LuVerne and Kathleen Eddy have been married over three-quarters of a century.
LuVerne and Kathleen Eddy have been married over three-quarters of a century.
LuVerne Eddy's stakes were stacked three girls high in one ditch.

"I had to ditch three girls just for her," said the Chatfield resident, recounting how he gave up the attention of three young ladies to capture the affection of one girl, Kathleen, the one with whom he's spent the last 76 years. The 99-year-old has no regrets about his decision - it's been the best he ever made, and given that he's approaching his 100th birthday, he's made millions of them.

The current Mr. and Mrs. Eddy's history together began miles apart, as Kathleen awoke to life far to the north. "I was born and raised in Canada - I was born June 24, 1915. My dad was American and my mother was Canadian. I had dual citizenship for many years...I was literally neither one."

LuVerne was born in Canton on July 15, 1913, and graduated from Chatfield High School in 1933, having been a member of the Chosen Valley High School football team and, apparently, a guy with some charm, charm enough to lasso those three girls he eventually dropped flat for the Canadian-American he thought could be his own.

The boy met the girl in Bonair, Iowa, located just outside of Cresco. The girl was living in tiny Bonair to be close to her grandparents and soon found herself bored out of her mind because she didn't go to school.

I was in tenth grade and we didn't have a bus," Kathleen said. "His aunt and uncle had a little general store they operated across the street from the post office where my grandfather was postmaster, and I learned to like his aunt and uncle."

She accompanied them to Prosper, Minn., where, by chance, she encountered LuVerne and his brother at a family gathering. "I went with his brother Norman first, briefly before we started dating."

Norman just wasn't LuVerne, however. And even though LuVerne was smitten with Kathleen, he wasn't up for waiting on her for too long - she loved to dance, and when they finally became a couple, they toured the corner of the state in a darling little tan Chevrolet with suicide doors. Kathleen wishes she could now have that car back! The couple went out dancing on their dates, and took in every dance.

LuVerne remembered his frustration with the outgoing dame at one of their dances. "I was up at a ballroom in Rochester...we were up there dancing," he explained. "I wasn't dancing with her at all because she knew lots of people, so I left her there. I thought, 'She can have it.'"

She somehow made it home and forgave him for leaving her there, because the Eddys were married soon after, in 1937, at the Little Brown Church in Nashua, Iowa.

"We had a double wedding with my sister and her fiancé," Kathleen recalled.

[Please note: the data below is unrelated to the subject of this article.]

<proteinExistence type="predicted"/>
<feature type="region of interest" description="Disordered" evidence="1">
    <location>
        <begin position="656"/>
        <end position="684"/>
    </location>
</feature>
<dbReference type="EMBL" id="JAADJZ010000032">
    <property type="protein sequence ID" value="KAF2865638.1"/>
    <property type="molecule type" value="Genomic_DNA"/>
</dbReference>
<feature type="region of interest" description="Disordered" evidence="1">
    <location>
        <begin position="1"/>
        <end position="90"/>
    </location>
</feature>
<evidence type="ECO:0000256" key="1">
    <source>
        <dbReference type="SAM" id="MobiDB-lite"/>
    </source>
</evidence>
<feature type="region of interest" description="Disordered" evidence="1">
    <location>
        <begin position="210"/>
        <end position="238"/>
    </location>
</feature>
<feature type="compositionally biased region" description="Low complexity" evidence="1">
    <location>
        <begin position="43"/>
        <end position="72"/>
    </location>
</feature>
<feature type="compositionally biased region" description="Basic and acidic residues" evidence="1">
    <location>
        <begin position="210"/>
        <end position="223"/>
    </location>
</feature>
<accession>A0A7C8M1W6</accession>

LuVerne stated, "It didn't take long to do - only about 10 minutes. I had $6.50 in my pocket. I got $6.50 a week at the creamery, and I gave the minister $5. He didn't give me any change."

Kathleen explained why this caused LuVerne some serious dismay. "This was the Depression years, and we had to live on that $6.50."

She added that he had some other cause for minor upset...there was another man. "The day we married, this guy I knew called my mother and told her to put in a good word for him, but I married LuVerne because I knew he was honest in his dealings and I figured he would make a good father for our children someday."

The couple spent their first nine years living in Saratoga, tending to the Saratoga Creamery and raising their two children.

The first, Newell, was born in 1941 at the old Chatfield home hospital, and the second, Cheryl, in 1944, "nearly in the elevator on the way up to the delivery room," according to the couple.

They lived in Eyota for the next 46 years, LuVerne working at a creamery and Kathleen in the jewelry department at Dayton's in Rochester for 28 years - she retired at 74, having "loved every minute."

Their home was a busy place during the time their children were growing, according to Kathleen. "We had such wonderful friends, and Sundays were for visiting then. Our house was like a party on Sundays . . . all the kids' friends came and danced to 'American Bandstand' with Dick Clark. We have kids who come to visit us now who practically grew up at our house."

The Eddys kept busy with their family, the arrival of their grandchildren - they have three grandsons and two granddaughters.

Both have held offices in the Order of the Eastern Star and LuVerne was active in Masons. The couple enjoyed traveling and attending church at Faith United Methodist Church in Eyota.

LuVerne listed they've been to Great Britain, Germany, Italy, "been to Hawaii three times, been to Rome, and her family lives in Canada yet, so we went up there."

His wife shared, "LuVerne always fished in Canada, where my relatives lived...he went up to the Northwest Territory to fish."

Now that they're decidedly retired and living at the Chosen Valley Care Center, they spend their days together in their room, reading, chatting or welcoming visitors.

Kathleen admitted, "I read everything under the sun, and if I didn't have anything to read, I'd read the phone book. He likes to watch every sport in Chatfield, and he likes mechanics magazines. And he likes to eat and I don't."

They remain committed to one another, because after three-quarters of a century together, they know upon whom they can depend. "We loved each other then, and we still do. He had plenty of temptations, but I trusted him," Kathleen said. "When we got married, we didn't think it would be like trading in for a new car every few years. We've never renewed our vows, but we still love each other."

Kathleen concluded with a grin, "Did we ever think of divorce? No. Murder? Yes."